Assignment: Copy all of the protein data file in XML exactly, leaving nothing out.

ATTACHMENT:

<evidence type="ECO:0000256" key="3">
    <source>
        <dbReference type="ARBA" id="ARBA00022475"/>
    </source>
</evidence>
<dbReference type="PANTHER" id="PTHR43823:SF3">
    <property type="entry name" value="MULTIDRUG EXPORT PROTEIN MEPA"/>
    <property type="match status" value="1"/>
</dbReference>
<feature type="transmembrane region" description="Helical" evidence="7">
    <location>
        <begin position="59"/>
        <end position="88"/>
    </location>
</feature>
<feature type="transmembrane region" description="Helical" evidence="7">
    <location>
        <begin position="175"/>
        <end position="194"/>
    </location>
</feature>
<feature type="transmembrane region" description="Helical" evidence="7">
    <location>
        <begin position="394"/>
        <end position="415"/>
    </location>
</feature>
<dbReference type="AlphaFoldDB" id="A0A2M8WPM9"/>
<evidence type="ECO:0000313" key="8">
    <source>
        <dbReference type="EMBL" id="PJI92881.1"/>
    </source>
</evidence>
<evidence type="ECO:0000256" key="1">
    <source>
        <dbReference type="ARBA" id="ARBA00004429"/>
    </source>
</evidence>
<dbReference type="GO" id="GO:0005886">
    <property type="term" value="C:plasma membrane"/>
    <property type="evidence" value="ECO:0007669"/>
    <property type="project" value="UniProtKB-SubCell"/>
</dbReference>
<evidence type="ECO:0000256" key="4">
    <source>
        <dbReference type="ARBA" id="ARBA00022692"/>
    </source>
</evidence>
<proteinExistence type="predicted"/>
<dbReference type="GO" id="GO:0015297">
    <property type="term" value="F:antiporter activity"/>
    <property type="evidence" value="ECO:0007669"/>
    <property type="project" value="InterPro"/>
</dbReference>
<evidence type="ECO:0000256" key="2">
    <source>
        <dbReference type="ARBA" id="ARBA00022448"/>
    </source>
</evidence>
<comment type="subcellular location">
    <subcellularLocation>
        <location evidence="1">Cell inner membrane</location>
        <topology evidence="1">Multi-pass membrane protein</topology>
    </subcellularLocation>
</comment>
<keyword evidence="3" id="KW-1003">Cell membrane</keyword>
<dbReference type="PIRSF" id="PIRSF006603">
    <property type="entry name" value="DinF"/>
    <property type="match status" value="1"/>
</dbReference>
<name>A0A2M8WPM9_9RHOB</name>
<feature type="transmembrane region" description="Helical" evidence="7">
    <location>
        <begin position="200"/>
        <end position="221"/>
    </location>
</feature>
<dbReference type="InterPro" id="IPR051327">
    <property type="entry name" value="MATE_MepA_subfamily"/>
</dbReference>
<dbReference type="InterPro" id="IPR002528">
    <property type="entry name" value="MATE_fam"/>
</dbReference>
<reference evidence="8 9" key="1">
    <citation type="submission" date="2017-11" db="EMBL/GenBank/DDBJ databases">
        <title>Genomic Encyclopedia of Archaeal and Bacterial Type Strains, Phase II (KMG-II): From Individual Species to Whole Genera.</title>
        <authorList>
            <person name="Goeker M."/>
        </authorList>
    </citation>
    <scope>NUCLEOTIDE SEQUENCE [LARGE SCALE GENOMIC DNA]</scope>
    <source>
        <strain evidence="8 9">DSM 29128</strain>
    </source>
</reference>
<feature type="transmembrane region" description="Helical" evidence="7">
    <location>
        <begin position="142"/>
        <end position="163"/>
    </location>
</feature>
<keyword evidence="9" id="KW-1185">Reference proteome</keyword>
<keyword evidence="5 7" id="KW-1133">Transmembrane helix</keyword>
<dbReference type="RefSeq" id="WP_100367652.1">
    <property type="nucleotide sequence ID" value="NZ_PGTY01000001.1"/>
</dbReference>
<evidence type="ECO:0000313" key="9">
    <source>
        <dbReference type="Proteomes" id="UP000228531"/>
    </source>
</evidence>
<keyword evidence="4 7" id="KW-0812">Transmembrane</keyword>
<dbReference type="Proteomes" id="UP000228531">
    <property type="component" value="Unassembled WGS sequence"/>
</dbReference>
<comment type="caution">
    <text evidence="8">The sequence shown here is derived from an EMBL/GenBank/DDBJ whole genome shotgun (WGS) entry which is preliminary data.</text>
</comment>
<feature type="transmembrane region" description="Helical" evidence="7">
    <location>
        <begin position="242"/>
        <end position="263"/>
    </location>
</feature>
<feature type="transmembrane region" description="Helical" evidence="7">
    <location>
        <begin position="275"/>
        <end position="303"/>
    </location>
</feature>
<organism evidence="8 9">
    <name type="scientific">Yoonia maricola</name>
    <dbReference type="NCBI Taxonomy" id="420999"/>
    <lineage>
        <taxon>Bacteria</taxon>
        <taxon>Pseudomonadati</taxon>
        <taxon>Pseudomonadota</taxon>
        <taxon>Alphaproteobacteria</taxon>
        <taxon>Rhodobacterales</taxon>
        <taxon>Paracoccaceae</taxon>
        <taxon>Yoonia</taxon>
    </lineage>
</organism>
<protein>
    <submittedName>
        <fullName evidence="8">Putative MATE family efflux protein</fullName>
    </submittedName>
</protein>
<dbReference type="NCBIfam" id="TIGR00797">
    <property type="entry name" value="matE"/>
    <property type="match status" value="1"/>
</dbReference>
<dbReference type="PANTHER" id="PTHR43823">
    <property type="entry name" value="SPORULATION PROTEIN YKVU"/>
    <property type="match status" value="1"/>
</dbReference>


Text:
<evidence type="ECO:0000256" key="3">
    <source>
        <dbReference type="ARBA" id="ARBA00022475"/>
    </source>
</evidence>
<dbReference type="PANTHER" id="PTHR43823:SF3">
    <property type="entry name" value="MULTIDRUG EXPORT PROTEIN MEPA"/>
    <property type="match status" value="1"/>
</dbReference>
<feature type="transmembrane region" description="Helical" evidence="7">
    <location>
        <begin position="59"/>
        <end position="88"/>
    </location>
</feature>
<feature type="transmembrane region" description="Helical" evidence="7">
    <location>
        <begin position="175"/>
        <end position="194"/>
    </location>
</feature>
<feature type="transmembrane region" description="Helical" evidence="7">
    <location>
        <begin position="394"/>
        <end position="415"/>
    </location>
</feature>
<dbReference type="AlphaFoldDB" id="A0A2M8WPM9"/>
<evidence type="ECO:0000313" key="8">
    <source>
        <dbReference type="EMBL" id="PJI92881.1"/>
    </source>
</evidence>
<evidence type="ECO:0000256" key="1">
    <source>
        <dbReference type="ARBA" id="ARBA00004429"/>
    </source>
</evidence>
<dbReference type="GO" id="GO:0005886">
    <property type="term" value="C:plasma membrane"/>
    <property type="evidence" value="ECO:0007669"/>
    <property type="project" value="UniProtKB-SubCell"/>
</dbReference>
<evidence type="ECO:0000256" key="4">
    <source>
        <dbReference type="ARBA" id="ARBA00022692"/>
    </source>
</evidence>
<proteinExistence type="predicted"/>
<dbReference type="GO" id="GO:0015297">
    <property type="term" value="F:antiporter activity"/>
    <property type="evidence" value="ECO:0007669"/>
    <property type="project" value="InterPro"/>
</dbReference>
<evidence type="ECO:0000256" key="2">
    <source>
        <dbReference type="ARBA" id="ARBA00022448"/>
    </source>
</evidence>
<comment type="subcellular location">
    <subcellularLocation>
        <location evidence="1">Cell inner membrane</location>
        <topology evidence="1">Multi-pass membrane protein</topology>
    </subcellularLocation>
</comment>
<keyword evidence="3" id="KW-1003">Cell membrane</keyword>
<dbReference type="PIRSF" id="PIRSF006603">
    <property type="entry name" value="DinF"/>
    <property type="match status" value="1"/>
</dbReference>
<name>A0A2M8WPM9_9RHOB</name>
<feature type="transmembrane region" description="Helical" evidence="7">
    <location>
        <begin position="200"/>
        <end position="221"/>
    </location>
</feature>
<dbReference type="InterPro" id="IPR051327">
    <property type="entry name" value="MATE_MepA_subfamily"/>
</dbReference>
<dbReference type="InterPro" id="IPR002528">
    <property type="entry name" value="MATE_fam"/>
</dbReference>
<reference evidence="8 9" key="1">
    <citation type="submission" date="2017-11" db="EMBL/GenBank/DDBJ databases">
        <title>Genomic Encyclopedia of Archaeal and Bacterial Type Strains, Phase II (KMG-II): From Individual Species to Whole Genera.</title>
        <authorList>
            <person name="Goeker M."/>
        </authorList>
    </citation>
    <scope>NUCLEOTIDE SEQUENCE [LARGE SCALE GENOMIC DNA]</scope>
    <source>
        <strain evidence="8 9">DSM 29128</strain>
    </source>
</reference>
<feature type="transmembrane region" description="Helical" evidence="7">
    <location>
        <begin position="142"/>
        <end position="163"/>
    </location>
</feature>
<keyword evidence="9" id="KW-1185">Reference proteome</keyword>
<keyword evidence="5 7" id="KW-1133">Transmembrane helix</keyword>
<dbReference type="RefSeq" id="WP_100367652.1">
    <property type="nucleotide sequence ID" value="NZ_PGTY01000001.1"/>
</dbReference>
<evidence type="ECO:0000313" key="9">
    <source>
        <dbReference type="Proteomes" id="UP000228531"/>
    </source>
</evidence>
<keyword evidence="4 7" id="KW-0812">Transmembrane</keyword>
<dbReference type="Proteomes" id="UP000228531">
    <property type="component" value="Unassembled WGS sequence"/>
</dbReference>
<comment type="caution">
    <text evidence="8">The sequence shown here is derived from an EMBL/GenBank/DDBJ whole genome shotgun (WGS) entry which is preliminary data.</text>
</comment>
<feature type="transmembrane region" description="Helical" evidence="7">
    <location>
        <begin position="242"/>
        <end position="263"/>
    </location>
</feature>
<feature type="transmembrane region" description="Helical" evidence="7">
    <location>
        <begin position="275"/>
        <end position="303"/>
    </location>
</feature>
<organism evidence="8 9">
    <name type="scientific">Yoonia maricola</name>
    <dbReference type="NCBI Taxonomy" id="420999"/>
    <lineage>
        <taxon>Bacteria</taxon>
        <taxon>Pseudomonadati</taxon>
        <taxon>Pseudomonadota</taxon>
        <taxon>Alphaproteobacteria</taxon>
        <taxon>Rhodobacterales</taxon>
        <taxon>Paracoccaceae</taxon>
        <taxon>Yoonia</taxon>
    </lineage>
</organism>
<protein>
    <submittedName>
        <fullName evidence="8">Putative MATE family efflux protein</fullName>
    </submittedName>
</protein>
<dbReference type="NCBIfam" id="TIGR00797">
    <property type="entry name" value="matE"/>
    <property type="match status" value="1"/>
</dbReference>
<dbReference type="PANTHER" id="PTHR43823">
    <property type="entry name" value="SPORULATION PROTEIN YKVU"/>
    <property type="match status" value="1"/>
</dbReference>